"Face the Nation" transcript: April 8, 2012
CARDINAL TIMOTHY DOLAN: No, I don't think so at all. I think-- I think politics, just like business, just like education, just like art, just like culture, only benefits when-- when-- when religion, when morals, when faith has a place there. I think the American-- the public square in the United States is always enriched whenever people approach it, when they're inspired by their-- their deepest held convictions. And on the other hand, Bob, I think the public square is impoverished when people might be coerced to put a piece of duct tape over their mouth, keeping them from bringing their deepest held convictions to the-- to the conversation.
BOB SCHIEFFER: Well, there was certainly no duct tape on-- on-- on your mouth when the President came out and let it be known that his health care plan included Catholic institutions having to buy birth control pills for their employees at church-- in churches and in schools and in hospitals. I want to ask you about that because I interviewed the vice president last week and he told me that it all had been resolved. Here-- here is what he said.
JOE BIDEN: On the substance, the President ended up exactly where he intended, where he began. Which was that, one, every woman in America should be able to have insurance coverage for birth control if she so chooses and that the Catholic Church and other churches should not have to pay for it or provide it. That's exactly where we are now.
BOB SCHIEFFER: For the record is that what you advised the President?
JOE BIDEN: Yes. But that's also where the President was in the front end.
BOB SCHIEFFER: So I guess that question I'd ask you, Your Eminence, are you good with that?
CARDINAL TIMOTHY DOLAN: No, although I appreciate very much the Vice President. He has been helpful and I-- I-- I have benefitted from his counsel and I look forward to talking to him again. So I am glad he weighed in on it but I would disagree with him. It hasn't helped us much, Bob, because-- because we still have to pay for it, because most of us are self-insured and we are still worried not just about our institutions but also the individuals. So we still find ourselves in a very tough spot, and we're still going to continue to express what we believe is just not a religious point of view but a constitutional point of view that America's at her best when the government doesn't force a citizen or a group of citizens in a religious creed to violate their deepest held moral convictions.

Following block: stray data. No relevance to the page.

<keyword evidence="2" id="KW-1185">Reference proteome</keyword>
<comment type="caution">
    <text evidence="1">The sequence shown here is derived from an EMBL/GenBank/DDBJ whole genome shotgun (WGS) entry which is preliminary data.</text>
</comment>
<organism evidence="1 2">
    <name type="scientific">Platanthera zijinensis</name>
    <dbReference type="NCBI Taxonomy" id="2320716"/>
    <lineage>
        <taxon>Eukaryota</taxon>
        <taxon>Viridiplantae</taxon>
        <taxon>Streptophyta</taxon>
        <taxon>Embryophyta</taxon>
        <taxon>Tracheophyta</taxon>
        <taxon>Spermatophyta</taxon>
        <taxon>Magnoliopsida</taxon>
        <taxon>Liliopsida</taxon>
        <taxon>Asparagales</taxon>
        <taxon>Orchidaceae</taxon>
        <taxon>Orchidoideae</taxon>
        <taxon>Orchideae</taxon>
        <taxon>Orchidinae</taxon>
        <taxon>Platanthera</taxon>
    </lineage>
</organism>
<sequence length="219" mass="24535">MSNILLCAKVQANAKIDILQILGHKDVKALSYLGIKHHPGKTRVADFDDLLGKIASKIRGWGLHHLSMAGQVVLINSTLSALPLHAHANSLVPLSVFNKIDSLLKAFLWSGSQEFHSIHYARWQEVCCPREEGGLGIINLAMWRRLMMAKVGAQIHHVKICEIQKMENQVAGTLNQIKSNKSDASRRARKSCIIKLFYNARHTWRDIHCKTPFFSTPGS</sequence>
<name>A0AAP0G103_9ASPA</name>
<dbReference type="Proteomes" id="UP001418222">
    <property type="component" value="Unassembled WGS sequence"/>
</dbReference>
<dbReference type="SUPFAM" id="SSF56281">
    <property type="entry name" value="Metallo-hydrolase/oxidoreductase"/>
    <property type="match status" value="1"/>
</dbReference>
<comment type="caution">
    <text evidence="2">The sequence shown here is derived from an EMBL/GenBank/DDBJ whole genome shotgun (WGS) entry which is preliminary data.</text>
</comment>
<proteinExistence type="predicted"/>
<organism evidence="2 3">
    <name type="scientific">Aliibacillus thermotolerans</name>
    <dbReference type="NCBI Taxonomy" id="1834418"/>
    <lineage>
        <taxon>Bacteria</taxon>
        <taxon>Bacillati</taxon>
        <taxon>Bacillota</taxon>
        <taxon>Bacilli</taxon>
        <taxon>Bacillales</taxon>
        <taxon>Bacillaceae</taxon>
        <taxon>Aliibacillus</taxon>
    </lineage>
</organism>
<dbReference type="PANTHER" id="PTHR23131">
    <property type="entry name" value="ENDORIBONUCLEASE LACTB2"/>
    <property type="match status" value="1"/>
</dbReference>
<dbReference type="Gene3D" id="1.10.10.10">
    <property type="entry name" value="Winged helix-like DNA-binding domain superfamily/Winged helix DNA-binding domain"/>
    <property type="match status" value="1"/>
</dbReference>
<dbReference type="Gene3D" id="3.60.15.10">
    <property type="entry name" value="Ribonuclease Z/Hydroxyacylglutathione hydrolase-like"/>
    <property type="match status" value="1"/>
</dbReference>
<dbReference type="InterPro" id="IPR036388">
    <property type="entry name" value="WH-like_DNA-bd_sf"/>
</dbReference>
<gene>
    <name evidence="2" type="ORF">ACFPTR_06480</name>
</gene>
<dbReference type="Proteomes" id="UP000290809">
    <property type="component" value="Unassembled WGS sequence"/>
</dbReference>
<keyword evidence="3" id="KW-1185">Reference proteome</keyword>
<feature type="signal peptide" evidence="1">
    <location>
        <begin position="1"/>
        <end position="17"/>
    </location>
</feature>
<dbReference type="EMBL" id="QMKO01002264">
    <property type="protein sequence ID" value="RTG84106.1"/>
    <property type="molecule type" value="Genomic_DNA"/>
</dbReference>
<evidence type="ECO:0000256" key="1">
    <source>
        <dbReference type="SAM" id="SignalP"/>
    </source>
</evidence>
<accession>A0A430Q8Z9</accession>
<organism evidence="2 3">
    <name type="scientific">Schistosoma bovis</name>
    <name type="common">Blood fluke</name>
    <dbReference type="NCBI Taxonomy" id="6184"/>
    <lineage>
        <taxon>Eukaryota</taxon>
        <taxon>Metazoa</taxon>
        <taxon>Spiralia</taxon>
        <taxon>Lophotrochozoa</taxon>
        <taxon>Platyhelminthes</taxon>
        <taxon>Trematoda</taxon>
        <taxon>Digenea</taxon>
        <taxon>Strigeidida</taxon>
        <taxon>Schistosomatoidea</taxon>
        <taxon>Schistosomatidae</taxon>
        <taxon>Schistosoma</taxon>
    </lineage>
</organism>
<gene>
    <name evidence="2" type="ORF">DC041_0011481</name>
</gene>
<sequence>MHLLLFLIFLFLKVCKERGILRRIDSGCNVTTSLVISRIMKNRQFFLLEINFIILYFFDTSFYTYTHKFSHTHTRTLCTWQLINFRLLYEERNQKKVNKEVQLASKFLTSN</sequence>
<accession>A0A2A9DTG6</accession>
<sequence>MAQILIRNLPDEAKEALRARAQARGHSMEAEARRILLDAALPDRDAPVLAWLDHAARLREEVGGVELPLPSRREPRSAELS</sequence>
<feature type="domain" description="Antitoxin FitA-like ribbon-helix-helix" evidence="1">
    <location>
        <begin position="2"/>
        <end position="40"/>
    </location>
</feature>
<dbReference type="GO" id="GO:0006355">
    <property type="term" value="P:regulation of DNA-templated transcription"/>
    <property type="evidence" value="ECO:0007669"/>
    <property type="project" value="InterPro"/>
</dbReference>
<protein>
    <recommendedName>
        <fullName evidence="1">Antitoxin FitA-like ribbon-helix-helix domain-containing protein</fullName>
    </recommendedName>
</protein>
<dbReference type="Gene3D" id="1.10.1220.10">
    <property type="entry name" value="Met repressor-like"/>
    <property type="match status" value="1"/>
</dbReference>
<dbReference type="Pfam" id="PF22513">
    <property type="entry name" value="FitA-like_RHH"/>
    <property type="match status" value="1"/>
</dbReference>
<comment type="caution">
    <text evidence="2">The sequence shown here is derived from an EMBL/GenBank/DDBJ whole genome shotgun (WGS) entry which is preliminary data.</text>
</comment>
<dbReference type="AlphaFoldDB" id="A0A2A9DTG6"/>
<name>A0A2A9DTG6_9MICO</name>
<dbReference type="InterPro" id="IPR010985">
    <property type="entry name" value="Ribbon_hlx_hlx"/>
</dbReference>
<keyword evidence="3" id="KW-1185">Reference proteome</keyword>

BOB SCHIEFFER: Do you agree with what the vice president seemed to be saying that this-- that the President really didn't change his position?
CARDINAL TIMOTHY DOLAN: Yes, I-- I think so. Although I am a little confused, because the President told me his convict--- his position, his conviction is that the government would do nothing to impede religion. And he-- he was very gracious, and especially complimenting the Catholic family in the United States in their work for health care charity and education. And he'd say I don't want this administration to do anything to-- to impede that. It's tough for me to see how the strangling HHS Regulations do anything but that.
BOB SCHIEFFER: Let me ask you this: Do you ever worry that sometimes-- do you like to be careful about getting too involved in politics? I know since the--
CARDINAL TIMOTHY DOLAN: You do.
BOB SCHIEFFER: --new Pew poll out that says sixty percent of Catholics say that churches and other houses of worship should just totally steer clear of politics.
CARDINAL TIMOTHY DOLAN: Yeah. I do worry about that, Bob. And this-- this is a good place for me to-- to remind everybody, we didn't ask for this fight, I don't enjoy it at all, I wish I was on here FACE THE NATION answering other questions and you probably do, too. We didn't ask for the fight but we're not going to back away from it. What I'd say is this: Yeah, I don't think religion should be too involved in politics but I also don't think the government and politics should be overly involved in the church, and that's our problem here. You've got a dramatic, radical intrusion of a government bureaucracy into the internal life of the church that bothers me. So hear me say, hey, I'd like to back away from this, I got other things to worry about and bigger fish to fry than this. Our problem is the government is intruding into the-- into the life of faith and in-- in the church that they shouldn't be doing. That's-- that's our-- our read on this.
BOB SCHIEFFER: Your Eminence, this is bound to come up in the campaign. Do you think Catholics would have a problem with a Mormon President because Mitt Romney is a Roman-- is a Mormon?
CARDINAL TIMOTHY DOLAN: No. I don't. I hope-- I hope not. No, we have been through that a couple of months ago, Bob. Abe Foxman at the Jewish Anti-Defamation League was kind enough to invite me to address their-- their annual meeting and I was honored too and he said, tell us a couple of ways that maybe the Jewish community and the Catholic community could cooperate better in the United States. And I brought this issue up. I said, listen, everybody, we Catholics and we Jews have felt the sting of the other side, and now one of the ways we can cooperate is-- is to see that religious prejudice, religious bigotry doesn't enter the campaign. I said there-- there may be reasons not to vote for Mitt Romney as President of the United States that he is a Mormon cannot be one of them. And that the-- the Jewish community stood up and gave a standing ovation. I-- I think-- I don't think Catholics should have any problem voting for a Mormon at all.
BOB SCHIEFFER: One final question, what is your greatest challenge now as a Catholic leader?
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